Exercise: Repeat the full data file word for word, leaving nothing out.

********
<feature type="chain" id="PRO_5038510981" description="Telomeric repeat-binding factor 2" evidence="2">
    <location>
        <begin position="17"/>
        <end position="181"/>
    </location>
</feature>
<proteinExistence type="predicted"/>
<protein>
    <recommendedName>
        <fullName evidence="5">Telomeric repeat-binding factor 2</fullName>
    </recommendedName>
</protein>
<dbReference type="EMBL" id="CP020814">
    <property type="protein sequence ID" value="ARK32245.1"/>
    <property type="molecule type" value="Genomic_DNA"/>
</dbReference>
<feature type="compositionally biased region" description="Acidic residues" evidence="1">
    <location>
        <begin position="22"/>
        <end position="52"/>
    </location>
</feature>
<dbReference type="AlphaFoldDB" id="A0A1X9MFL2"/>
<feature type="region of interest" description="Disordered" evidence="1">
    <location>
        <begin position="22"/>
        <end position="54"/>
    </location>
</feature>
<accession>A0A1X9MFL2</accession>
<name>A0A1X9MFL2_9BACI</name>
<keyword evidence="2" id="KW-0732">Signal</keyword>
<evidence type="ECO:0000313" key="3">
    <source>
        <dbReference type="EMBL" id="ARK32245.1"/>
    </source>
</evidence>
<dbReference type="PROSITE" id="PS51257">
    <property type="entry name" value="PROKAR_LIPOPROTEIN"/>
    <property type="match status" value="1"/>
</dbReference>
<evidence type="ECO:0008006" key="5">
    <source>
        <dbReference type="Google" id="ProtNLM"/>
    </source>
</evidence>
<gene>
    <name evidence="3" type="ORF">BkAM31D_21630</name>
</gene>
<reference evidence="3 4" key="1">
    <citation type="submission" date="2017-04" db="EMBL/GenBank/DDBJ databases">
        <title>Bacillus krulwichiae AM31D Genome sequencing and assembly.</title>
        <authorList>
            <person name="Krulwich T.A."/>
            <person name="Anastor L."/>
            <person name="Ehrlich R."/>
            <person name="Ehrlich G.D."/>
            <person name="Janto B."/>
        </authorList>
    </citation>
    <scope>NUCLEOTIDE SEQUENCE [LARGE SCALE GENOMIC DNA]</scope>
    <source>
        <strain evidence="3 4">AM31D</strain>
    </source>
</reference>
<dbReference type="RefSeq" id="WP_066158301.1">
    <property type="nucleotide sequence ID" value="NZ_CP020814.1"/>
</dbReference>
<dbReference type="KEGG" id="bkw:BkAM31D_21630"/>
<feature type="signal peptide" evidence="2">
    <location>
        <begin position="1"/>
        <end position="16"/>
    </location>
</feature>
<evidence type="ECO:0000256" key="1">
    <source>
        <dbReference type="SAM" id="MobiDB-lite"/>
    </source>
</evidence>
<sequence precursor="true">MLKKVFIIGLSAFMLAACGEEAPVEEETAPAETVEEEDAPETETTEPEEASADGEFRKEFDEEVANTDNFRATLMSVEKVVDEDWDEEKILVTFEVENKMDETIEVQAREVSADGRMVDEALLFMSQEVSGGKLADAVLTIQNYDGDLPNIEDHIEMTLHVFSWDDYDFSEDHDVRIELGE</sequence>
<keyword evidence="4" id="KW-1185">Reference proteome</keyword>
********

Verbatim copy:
<feature type="chain" id="PRO_5038510981" description="Telomeric repeat-binding factor 2" evidence="2">
    <location>
        <begin position="17"/>
        <end position="181"/>
    </location>
</feature>
<proteinExistence type="predicted"/>
<protein>
    <recommendedName>
        <fullName evidence="5">Telomeric repeat-binding factor 2</fullName>
    </recommendedName>
</protein>
<dbReference type="EMBL" id="CP020814">
    <property type="protein sequence ID" value="ARK32245.1"/>
    <property type="molecule type" value="Genomic_DNA"/>
</dbReference>
<feature type="compositionally biased region" description="Acidic residues" evidence="1">
    <location>
        <begin position="22"/>
        <end position="52"/>
    </location>
</feature>
<dbReference type="AlphaFoldDB" id="A0A1X9MFL2"/>
<feature type="region of interest" description="Disordered" evidence="1">
    <location>
        <begin position="22"/>
        <end position="54"/>
    </location>
</feature>
<accession>A0A1X9MFL2</accession>
<name>A0A1X9MFL2_9BACI</name>
<keyword evidence="2" id="KW-0732">Signal</keyword>
<evidence type="ECO:0000313" key="3">
    <source>
        <dbReference type="EMBL" id="ARK32245.1"/>
    </source>
</evidence>
<dbReference type="PROSITE" id="PS51257">
    <property type="entry name" value="PROKAR_LIPOPROTEIN"/>
    <property type="match status" value="1"/>
</dbReference>
<evidence type="ECO:0008006" key="5">
    <source>
        <dbReference type="Google" id="ProtNLM"/>
    </source>
</evidence>
<gene>
    <name evidence="3" type="ORF">BkAM31D_21630</name>
</gene>
<reference evidence="3 4" key="1">
    <citation type="submission" date="2017-04" db="EMBL/GenBank/DDBJ databases">
        <title>Bacillus krulwichiae AM31D Genome sequencing and assembly.</title>
        <authorList>
            <person name="Krulwich T.A."/>
            <person name="Anastor L."/>
            <person name="Ehrlich R."/>
            <person name="Ehrlich G.D."/>
            <person name="Janto B."/>
        </authorList>
    </citation>
    <scope>NUCLEOTIDE SEQUENCE [LARGE SCALE GENOMIC DNA]</scope>
    <source>
        <strain evidence="3 4">AM31D</strain>
    </source>
</reference>
<dbReference type="RefSeq" id="WP_066158301.1">
    <property type="nucleotide sequence ID" value="NZ_CP020814.1"/>
</dbReference>
<dbReference type="KEGG" id="bkw:BkAM31D_21630"/>
<feature type="signal peptide" evidence="2">
    <location>
        <begin position="1"/>
        <end position="16"/>
    </location>
</feature>
<evidence type="ECO:0000256" key="1">
    <source>
        <dbReference type="SAM" id="MobiDB-lite"/>
    </source>
</evidence>
<sequence precursor="true">MLKKVFIIGLSAFMLAACGEEAPVEEETAPAETVEEEDAPETETTEPEEASADGEFRKEFDEEVANTDNFRATLMSVEKVVDEDWDEEKILVTFEVENKMDETIEVQAREVSADGRMVDEALLFMSQEVSGGKLADAVLTIQNYDGDLPNIEDHIEMTLHVFSWDDYDFSEDHDVRIELGE</sequence>
<keyword evidence="4" id="KW-1185">Reference proteome</keyword>